Larson paints vivid portraits of the myriad personalities involved: there is the stoic and introverted Captain Turner of the Lusitania; Walther Schwieger, the U-boat captain who is merciless in general yet tender towards his crew; Theodate Pope, feminist, architect, and sometime medium, traversing the Atlantic with her much younger male companion; and the grieving President Woodrow Wilson, attempting to navigate America through World War I without entering it.

As is often true with well-crafted narrative non-fiction, Larson imbues his story with suspense as events unfold despite the outcome being known. Purportedly, the Germans sank the ship because they believed a great deal of ammunition was aboard the luxury passenger liner. Larson’s depiction of Schwieger, however, indicates that nothing but genuine German markings painted on Lusitania’s side would have prevented him from firing on the ship. U-boat captains were rewarded according to the total tonnage they sank, and the Lusitania was a grand prize in that category. (It turns out the ship was carrying ammunition to Britain’s shores).

The last recruitment poster issued in 1916 before conscription. (dailymail.com.uk)

The last recruitment poster issued in 1916 before conscription. (dailymail.com.uk)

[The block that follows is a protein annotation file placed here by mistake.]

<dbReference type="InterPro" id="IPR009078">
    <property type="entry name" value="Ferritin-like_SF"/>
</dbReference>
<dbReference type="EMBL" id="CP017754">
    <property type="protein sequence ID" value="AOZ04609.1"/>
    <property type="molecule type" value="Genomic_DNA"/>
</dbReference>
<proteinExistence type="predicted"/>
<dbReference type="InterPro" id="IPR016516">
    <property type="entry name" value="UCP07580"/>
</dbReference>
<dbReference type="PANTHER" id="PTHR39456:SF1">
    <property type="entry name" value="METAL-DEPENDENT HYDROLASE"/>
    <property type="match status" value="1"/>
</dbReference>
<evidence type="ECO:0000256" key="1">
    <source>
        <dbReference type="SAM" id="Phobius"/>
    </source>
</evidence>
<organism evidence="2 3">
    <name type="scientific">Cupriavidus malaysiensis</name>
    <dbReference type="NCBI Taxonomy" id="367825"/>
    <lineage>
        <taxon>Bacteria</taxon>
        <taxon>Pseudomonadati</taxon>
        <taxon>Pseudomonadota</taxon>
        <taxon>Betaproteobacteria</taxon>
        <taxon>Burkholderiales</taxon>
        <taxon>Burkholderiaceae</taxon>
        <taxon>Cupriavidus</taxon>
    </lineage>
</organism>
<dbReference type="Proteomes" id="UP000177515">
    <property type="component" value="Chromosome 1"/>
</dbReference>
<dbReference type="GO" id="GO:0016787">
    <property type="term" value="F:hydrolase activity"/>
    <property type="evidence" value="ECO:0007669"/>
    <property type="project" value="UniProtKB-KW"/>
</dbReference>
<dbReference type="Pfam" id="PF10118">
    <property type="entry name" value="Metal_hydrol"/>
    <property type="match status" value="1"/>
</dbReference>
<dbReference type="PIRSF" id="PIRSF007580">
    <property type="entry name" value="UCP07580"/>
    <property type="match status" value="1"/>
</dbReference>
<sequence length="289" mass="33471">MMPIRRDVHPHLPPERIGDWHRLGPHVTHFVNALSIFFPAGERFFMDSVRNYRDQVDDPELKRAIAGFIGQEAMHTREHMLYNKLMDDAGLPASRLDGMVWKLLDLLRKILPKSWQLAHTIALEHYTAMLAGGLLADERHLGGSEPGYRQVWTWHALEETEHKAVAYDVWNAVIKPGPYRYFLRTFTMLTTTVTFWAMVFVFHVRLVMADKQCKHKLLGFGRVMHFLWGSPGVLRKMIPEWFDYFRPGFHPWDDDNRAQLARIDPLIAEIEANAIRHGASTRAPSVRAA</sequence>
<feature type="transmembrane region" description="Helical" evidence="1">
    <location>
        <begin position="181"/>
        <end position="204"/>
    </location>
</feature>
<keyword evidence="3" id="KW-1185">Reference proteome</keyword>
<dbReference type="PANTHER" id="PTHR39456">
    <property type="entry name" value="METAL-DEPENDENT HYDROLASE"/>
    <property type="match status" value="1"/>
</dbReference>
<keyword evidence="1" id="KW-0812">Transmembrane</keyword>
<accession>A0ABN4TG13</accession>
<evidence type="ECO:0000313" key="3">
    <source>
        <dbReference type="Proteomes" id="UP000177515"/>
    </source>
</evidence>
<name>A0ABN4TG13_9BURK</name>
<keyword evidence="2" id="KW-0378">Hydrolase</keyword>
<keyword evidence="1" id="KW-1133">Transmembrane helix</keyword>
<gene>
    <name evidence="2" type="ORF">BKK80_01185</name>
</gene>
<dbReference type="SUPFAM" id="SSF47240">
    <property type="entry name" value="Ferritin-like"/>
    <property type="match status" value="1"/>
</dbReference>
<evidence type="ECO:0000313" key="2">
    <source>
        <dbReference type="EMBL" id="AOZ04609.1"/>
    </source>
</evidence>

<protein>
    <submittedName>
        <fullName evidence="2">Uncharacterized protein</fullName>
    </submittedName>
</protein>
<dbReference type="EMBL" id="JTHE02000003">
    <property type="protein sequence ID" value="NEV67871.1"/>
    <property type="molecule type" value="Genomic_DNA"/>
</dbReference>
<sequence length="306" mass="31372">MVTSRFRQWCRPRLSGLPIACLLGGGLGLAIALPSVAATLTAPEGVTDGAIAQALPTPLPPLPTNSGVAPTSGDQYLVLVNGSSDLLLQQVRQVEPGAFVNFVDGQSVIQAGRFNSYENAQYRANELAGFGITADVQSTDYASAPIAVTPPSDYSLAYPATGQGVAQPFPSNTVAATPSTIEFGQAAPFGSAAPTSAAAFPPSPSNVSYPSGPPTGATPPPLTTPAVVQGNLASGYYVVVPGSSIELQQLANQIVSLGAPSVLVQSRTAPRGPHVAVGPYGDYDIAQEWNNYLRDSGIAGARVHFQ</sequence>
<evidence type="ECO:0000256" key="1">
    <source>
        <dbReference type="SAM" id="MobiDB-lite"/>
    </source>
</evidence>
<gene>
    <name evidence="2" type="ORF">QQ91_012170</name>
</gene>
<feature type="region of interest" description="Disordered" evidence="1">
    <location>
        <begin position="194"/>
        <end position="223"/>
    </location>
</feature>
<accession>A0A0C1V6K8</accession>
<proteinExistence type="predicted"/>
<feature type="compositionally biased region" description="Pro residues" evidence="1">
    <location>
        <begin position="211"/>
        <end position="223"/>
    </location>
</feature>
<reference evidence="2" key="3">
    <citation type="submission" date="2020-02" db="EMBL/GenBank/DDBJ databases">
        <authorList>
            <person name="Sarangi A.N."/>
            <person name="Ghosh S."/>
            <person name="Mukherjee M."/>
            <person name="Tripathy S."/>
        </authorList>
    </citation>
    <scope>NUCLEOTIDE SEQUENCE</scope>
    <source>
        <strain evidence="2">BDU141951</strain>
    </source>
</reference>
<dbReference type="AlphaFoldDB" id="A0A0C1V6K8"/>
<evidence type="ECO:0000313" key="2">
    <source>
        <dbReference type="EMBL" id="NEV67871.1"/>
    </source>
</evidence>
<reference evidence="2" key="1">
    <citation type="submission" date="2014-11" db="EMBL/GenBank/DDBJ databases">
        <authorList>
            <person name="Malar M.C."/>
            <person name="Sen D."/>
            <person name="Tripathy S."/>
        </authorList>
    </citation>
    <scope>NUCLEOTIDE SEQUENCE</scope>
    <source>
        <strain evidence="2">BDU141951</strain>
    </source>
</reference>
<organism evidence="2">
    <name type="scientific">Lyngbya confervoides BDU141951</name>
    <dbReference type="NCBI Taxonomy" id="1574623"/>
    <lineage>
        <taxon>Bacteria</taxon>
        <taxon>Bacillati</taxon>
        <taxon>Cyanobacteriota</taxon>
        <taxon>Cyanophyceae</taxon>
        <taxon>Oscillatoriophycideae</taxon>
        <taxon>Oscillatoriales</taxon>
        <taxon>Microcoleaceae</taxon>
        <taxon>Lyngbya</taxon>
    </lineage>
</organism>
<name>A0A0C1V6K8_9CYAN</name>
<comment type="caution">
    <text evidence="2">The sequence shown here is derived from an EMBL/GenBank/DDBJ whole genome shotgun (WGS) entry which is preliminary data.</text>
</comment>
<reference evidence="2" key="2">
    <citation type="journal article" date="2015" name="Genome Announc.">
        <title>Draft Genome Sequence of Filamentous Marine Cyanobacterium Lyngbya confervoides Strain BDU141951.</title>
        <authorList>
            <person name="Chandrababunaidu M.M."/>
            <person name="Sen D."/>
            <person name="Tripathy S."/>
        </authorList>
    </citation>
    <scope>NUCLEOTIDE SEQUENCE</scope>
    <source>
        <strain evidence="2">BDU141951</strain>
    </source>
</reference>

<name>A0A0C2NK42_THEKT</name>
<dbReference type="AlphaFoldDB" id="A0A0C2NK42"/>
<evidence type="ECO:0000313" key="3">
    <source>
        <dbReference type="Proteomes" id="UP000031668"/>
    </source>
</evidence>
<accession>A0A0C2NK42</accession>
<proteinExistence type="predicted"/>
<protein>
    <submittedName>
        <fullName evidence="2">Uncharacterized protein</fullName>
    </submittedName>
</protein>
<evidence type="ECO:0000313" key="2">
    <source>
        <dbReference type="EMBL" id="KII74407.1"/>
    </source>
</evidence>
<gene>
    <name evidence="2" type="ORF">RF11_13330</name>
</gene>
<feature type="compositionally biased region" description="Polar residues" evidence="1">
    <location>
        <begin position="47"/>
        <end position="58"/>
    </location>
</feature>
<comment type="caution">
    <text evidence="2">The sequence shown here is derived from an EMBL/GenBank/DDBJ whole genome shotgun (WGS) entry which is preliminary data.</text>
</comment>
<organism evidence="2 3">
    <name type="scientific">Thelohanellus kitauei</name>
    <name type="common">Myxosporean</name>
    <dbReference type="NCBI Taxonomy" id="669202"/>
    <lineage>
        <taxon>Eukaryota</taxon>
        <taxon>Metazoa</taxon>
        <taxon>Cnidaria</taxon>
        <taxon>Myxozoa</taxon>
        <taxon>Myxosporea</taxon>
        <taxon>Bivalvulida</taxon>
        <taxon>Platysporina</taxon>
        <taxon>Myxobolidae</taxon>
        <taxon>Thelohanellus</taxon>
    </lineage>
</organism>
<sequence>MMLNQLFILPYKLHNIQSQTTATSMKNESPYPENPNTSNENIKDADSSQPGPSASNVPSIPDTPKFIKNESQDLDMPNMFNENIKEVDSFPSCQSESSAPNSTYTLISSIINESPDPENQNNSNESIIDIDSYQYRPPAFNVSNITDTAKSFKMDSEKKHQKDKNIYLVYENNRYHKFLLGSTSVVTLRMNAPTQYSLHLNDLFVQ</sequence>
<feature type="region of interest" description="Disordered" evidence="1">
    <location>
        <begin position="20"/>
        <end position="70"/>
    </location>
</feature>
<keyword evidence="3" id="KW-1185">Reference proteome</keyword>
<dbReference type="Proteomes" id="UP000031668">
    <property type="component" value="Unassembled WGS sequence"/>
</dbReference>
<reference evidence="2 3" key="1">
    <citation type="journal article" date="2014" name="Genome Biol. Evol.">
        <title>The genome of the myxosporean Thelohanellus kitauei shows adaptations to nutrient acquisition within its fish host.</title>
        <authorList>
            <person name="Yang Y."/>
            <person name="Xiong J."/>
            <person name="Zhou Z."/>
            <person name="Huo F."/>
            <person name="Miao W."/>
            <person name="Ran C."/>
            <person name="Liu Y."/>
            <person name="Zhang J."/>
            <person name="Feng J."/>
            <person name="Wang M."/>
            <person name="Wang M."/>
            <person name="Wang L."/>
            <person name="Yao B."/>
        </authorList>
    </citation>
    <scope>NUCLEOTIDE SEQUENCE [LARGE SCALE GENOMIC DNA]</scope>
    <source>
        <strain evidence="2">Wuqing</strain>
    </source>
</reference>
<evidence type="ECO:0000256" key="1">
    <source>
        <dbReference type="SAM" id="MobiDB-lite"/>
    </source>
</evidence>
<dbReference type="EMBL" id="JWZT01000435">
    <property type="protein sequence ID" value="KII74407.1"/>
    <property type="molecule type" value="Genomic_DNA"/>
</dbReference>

Larson’s penchant for details is extraordinary. Indeed, the book contains approximately 55 pages of notes. He is able to conjure visions of the ship’s vast and ravenous coal furnaces, of the chaos in attempting to lower and fill lifeboats while sinking at an extreme angle, as well as of the cramped, claustrophobic, and odorous life of a submariner. Larson excels at storytelling, at transforming numbers and facts, bringing those details to life. His portrayal of the Lusitania’s final crossing is a microcosm of an entire war, of monolithic nations at odds with one another, all seen through one ship that went from a “greyhound of the sea” to wreckage on the sea floor, in eighteen minutes.

Do you have a favorite war novel? War narrative? Or narrative nonfiction on another subject?



10 thoughts on ““JUSQU’AUBOUTISTE”: A Review of Dead Wake: The Last Crossing of the Lusitania by Erik Larson

  1. Great review—my interest is piqued—having been fascinated by The Devil in the White City. War novels are certainly not my first choice of reading, especially if they involve war strategy, but recent favorites with WWII backdrops come to mind as great reads: The BookThief and The Guernsey Literary and Potato Peel Pie Society. Also, The Time In Between, by Maria Duenas, about a dressmaker who designed clothes for Nazi wives, and became an undercover agent for the Allies.